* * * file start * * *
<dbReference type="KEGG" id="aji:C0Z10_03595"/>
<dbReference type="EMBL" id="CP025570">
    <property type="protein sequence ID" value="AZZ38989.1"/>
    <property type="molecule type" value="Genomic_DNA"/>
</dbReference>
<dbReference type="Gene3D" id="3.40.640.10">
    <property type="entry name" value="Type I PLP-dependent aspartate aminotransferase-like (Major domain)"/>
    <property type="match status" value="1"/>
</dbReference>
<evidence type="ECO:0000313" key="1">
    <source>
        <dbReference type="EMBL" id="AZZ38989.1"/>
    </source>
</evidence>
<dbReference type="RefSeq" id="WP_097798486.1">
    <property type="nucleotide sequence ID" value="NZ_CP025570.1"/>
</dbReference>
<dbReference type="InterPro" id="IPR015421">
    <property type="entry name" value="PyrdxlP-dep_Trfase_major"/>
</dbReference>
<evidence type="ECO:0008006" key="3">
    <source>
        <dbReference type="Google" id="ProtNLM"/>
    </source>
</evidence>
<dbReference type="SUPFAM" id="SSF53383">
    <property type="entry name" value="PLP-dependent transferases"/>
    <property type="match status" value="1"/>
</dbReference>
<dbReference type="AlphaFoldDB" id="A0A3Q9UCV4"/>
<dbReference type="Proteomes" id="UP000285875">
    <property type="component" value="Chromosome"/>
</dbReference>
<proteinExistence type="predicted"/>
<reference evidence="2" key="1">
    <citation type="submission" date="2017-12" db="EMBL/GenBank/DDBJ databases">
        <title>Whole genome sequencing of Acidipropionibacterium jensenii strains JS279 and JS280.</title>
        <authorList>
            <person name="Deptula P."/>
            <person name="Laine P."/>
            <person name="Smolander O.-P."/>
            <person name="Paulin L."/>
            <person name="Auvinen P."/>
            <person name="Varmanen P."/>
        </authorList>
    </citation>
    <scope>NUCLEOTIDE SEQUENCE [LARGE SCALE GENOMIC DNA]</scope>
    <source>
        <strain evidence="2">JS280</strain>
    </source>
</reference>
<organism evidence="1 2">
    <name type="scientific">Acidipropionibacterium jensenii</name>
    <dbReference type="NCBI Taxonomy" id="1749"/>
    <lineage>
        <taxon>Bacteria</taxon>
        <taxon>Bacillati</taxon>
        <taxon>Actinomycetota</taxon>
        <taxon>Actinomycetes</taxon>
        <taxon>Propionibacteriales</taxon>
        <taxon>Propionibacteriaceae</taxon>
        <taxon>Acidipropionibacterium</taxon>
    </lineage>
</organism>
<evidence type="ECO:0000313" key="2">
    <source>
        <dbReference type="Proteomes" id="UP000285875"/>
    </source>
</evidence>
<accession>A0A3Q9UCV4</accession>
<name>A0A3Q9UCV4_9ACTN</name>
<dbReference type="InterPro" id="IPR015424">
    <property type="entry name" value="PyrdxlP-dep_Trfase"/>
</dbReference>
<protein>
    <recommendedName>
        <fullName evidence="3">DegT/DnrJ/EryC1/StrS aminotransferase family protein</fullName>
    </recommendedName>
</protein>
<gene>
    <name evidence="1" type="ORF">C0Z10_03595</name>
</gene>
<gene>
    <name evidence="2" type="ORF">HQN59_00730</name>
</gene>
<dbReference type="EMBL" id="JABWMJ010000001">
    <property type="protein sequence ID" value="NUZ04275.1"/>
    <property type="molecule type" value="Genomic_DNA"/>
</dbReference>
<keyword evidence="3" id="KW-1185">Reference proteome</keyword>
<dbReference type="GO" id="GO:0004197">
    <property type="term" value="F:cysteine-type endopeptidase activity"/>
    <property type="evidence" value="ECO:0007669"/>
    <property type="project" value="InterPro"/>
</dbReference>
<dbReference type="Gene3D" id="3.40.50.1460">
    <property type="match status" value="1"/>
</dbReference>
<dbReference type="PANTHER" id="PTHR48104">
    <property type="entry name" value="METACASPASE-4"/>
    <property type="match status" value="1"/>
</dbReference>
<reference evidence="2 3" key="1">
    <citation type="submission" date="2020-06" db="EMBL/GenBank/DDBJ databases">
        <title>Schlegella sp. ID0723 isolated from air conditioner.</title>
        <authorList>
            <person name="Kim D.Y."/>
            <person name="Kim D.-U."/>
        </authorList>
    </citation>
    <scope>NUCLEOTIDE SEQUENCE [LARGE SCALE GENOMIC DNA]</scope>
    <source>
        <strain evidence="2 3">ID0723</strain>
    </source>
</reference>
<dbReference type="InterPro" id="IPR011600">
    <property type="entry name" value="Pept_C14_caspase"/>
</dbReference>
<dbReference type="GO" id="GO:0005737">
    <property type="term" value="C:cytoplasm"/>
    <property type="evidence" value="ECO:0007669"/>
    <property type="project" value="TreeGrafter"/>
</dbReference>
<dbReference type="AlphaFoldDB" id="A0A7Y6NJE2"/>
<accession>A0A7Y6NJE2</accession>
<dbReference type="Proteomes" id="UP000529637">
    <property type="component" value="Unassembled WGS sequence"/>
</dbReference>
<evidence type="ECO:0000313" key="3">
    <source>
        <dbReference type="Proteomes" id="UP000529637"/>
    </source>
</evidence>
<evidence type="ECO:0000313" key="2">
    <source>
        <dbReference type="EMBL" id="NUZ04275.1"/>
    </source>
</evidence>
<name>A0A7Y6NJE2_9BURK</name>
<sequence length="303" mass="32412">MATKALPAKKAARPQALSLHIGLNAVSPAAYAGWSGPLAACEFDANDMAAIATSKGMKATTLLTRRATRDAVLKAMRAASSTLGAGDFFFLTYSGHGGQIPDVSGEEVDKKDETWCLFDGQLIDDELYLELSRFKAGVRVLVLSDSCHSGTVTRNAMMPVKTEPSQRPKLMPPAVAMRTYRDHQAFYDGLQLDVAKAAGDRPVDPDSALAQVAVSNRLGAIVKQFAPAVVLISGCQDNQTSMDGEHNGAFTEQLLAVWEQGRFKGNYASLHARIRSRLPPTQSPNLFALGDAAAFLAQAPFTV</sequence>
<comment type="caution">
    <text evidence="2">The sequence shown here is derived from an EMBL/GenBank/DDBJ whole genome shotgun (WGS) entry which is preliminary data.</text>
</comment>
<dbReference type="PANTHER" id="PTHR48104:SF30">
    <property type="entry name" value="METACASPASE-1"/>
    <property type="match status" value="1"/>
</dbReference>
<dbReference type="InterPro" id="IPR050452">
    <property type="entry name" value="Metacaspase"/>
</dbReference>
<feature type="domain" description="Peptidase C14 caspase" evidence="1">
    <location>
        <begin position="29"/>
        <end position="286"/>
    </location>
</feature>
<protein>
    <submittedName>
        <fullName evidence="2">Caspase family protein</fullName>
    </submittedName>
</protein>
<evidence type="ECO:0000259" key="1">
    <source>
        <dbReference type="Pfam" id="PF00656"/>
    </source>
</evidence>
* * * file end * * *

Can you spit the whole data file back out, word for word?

<dbReference type="KEGG" id="aji:C0Z10_03595"/>
<dbReference type="EMBL" id="CP025570">
    <property type="protein sequence ID" value="AZZ38989.1"/>
    <property type="molecule type" value="Genomic_DNA"/>
</dbReference>
<dbReference type="Gene3D" id="3.40.640.10">
    <property type="entry name" value="Type I PLP-dependent aspartate aminotransferase-like (Major domain)"/>
    <property type="match status" value="1"/>
</dbReference>
<evidence type="ECO:0000313" key="1">
    <source>
        <dbReference type="EMBL" id="AZZ38989.1"/>
    </source>
</evidence>
<dbReference type="RefSeq" id="WP_097798486.1">
    <property type="nucleotide sequence ID" value="NZ_CP025570.1"/>
</dbReference>
<dbReference type="InterPro" id="IPR015421">
    <property type="entry name" value="PyrdxlP-dep_Trfase_major"/>
</dbReference>
<evidence type="ECO:0008006" key="3">
    <source>
        <dbReference type="Google" id="ProtNLM"/>
    </source>
</evidence>
<dbReference type="SUPFAM" id="SSF53383">
    <property type="entry name" value="PLP-dependent transferases"/>
    <property type="match status" value="1"/>
</dbReference>
<dbReference type="AlphaFoldDB" id="A0A3Q9UCV4"/>
<dbReference type="Proteomes" id="UP000285875">
    <property type="component" value="Chromosome"/>
</dbReference>
<proteinExistence type="predicted"/>
<reference evidence="2" key="1">
    <citation type="submission" date="2017-12" db="EMBL/GenBank/DDBJ databases">
        <title>Whole genome sequencing of Acidipropionibacterium jensenii strains JS279 and JS280.</title>
        <authorList>
            <person name="Deptula P."/>
            <person name="Laine P."/>
            <person name="Smolander O.-P."/>
            <person name="Paulin L."/>
            <person name="Auvinen P."/>
            <person name="Varmanen P."/>
        </authorList>
    </citation>
    <scope>NUCLEOTIDE SEQUENCE [LARGE SCALE GENOMIC DNA]</scope>
    <source>
        <strain evidence="2">JS280</strain>
    </source>
</reference>
<organism evidence="1 2">
    <name type="scientific">Acidipropionibacterium jensenii</name>
    <dbReference type="NCBI Taxonomy" id="1749"/>
    <lineage>
        <taxon>Bacteria</taxon>
        <taxon>Bacillati</taxon>
        <taxon>Actinomycetota</taxon>
        <taxon>Actinomycetes</taxon>
        <taxon>Propionibacteriales</taxon>
        <taxon>Propionibacteriaceae</taxon>
        <taxon>Acidipropionibacterium</taxon>
    </lineage>
</organism>
<evidence type="ECO:0000313" key="2">
    <source>
        <dbReference type="Proteomes" id="UP000285875"/>
    </source>
</evidence>
<accession>A0A3Q9UCV4</accession>
<name>A0A3Q9UCV4_9ACTN</name>
<dbReference type="InterPro" id="IPR015424">
    <property type="entry name" value="PyrdxlP-dep_Trfase"/>
</dbReference>
<protein>
    <recommendedName>
        <fullName evidence="3">DegT/DnrJ/EryC1/StrS aminotransferase family protein</fullName>
    </recommendedName>
</protein>
<gene>
    <name evidence="1" type="ORF">C0Z10_03595</name>
</gene>
<gene>
    <name evidence="2" type="ORF">HQN59_00730</name>
</gene>
<dbReference type="EMBL" id="JABWMJ010000001">
    <property type="protein sequence ID" value="NUZ04275.1"/>
    <property type="molecule type" value="Genomic_DNA"/>
</dbReference>
<keyword evidence="3" id="KW-1185">Reference proteome</keyword>
<dbReference type="GO" id="GO:0004197">
    <property type="term" value="F:cysteine-type endopeptidase activity"/>
    <property type="evidence" value="ECO:0007669"/>
    <property type="project" value="InterPro"/>
</dbReference>
<dbReference type="Gene3D" id="3.40.50.1460">
    <property type="match status" value="1"/>
</dbReference>
<dbReference type="PANTHER" id="PTHR48104">
    <property type="entry name" value="METACASPASE-4"/>
    <property type="match status" value="1"/>
</dbReference>
<reference evidence="2 3" key="1">
    <citation type="submission" date="2020-06" db="EMBL/GenBank/DDBJ databases">
        <title>Schlegella sp. ID0723 isolated from air conditioner.</title>
        <authorList>
            <person name="Kim D.Y."/>
            <person name="Kim D.-U."/>
        </authorList>
    </citation>
    <scope>NUCLEOTIDE SEQUENCE [LARGE SCALE GENOMIC DNA]</scope>
    <source>
        <strain evidence="2 3">ID0723</strain>
    </source>
</reference>
<dbReference type="InterPro" id="IPR011600">
    <property type="entry name" value="Pept_C14_caspase"/>
</dbReference>
<dbReference type="GO" id="GO:0005737">
    <property type="term" value="C:cytoplasm"/>
    <property type="evidence" value="ECO:0007669"/>
    <property type="project" value="TreeGrafter"/>
</dbReference>
<dbReference type="AlphaFoldDB" id="A0A7Y6NJE2"/>
<accession>A0A7Y6NJE2</accession>
<dbReference type="Proteomes" id="UP000529637">
    <property type="component" value="Unassembled WGS sequence"/>
</dbReference>
<evidence type="ECO:0000313" key="3">
    <source>
        <dbReference type="Proteomes" id="UP000529637"/>
    </source>
</evidence>
<evidence type="ECO:0000313" key="2">
    <source>
        <dbReference type="EMBL" id="NUZ04275.1"/>
    </source>
</evidence>
<name>A0A7Y6NJE2_9BURK</name>
<sequence length="303" mass="32412">MATKALPAKKAARPQALSLHIGLNAVSPAAYAGWSGPLAACEFDANDMAAIATSKGMKATTLLTRRATRDAVLKAMRAASSTLGAGDFFFLTYSGHGGQIPDVSGEEVDKKDETWCLFDGQLIDDELYLELSRFKAGVRVLVLSDSCHSGTVTRNAMMPVKTEPSQRPKLMPPAVAMRTYRDHQAFYDGLQLDVAKAAGDRPVDPDSALAQVAVSNRLGAIVKQFAPAVVLISGCQDNQTSMDGEHNGAFTEQLLAVWEQGRFKGNYASLHARIRSRLPPTQSPNLFALGDAAAFLAQAPFTV</sequence>
<comment type="caution">
    <text evidence="2">The sequence shown here is derived from an EMBL/GenBank/DDBJ whole genome shotgun (WGS) entry which is preliminary data.</text>
</comment>
<dbReference type="PANTHER" id="PTHR48104:SF30">
    <property type="entry name" value="METACASPASE-1"/>
    <property type="match status" value="1"/>
</dbReference>
<dbReference type="InterPro" id="IPR050452">
    <property type="entry name" value="Metacaspase"/>
</dbReference>
<feature type="domain" description="Peptidase C14 caspase" evidence="1">
    <location>
        <begin position="29"/>
        <end position="286"/>
    </location>
</feature>
<protein>
    <submittedName>
        <fullName evidence="2">Caspase family protein</fullName>
    </submittedName>
</protein>
<evidence type="ECO:0000259" key="1">
    <source>
        <dbReference type="Pfam" id="PF00656"/>
    </source>
</evidence>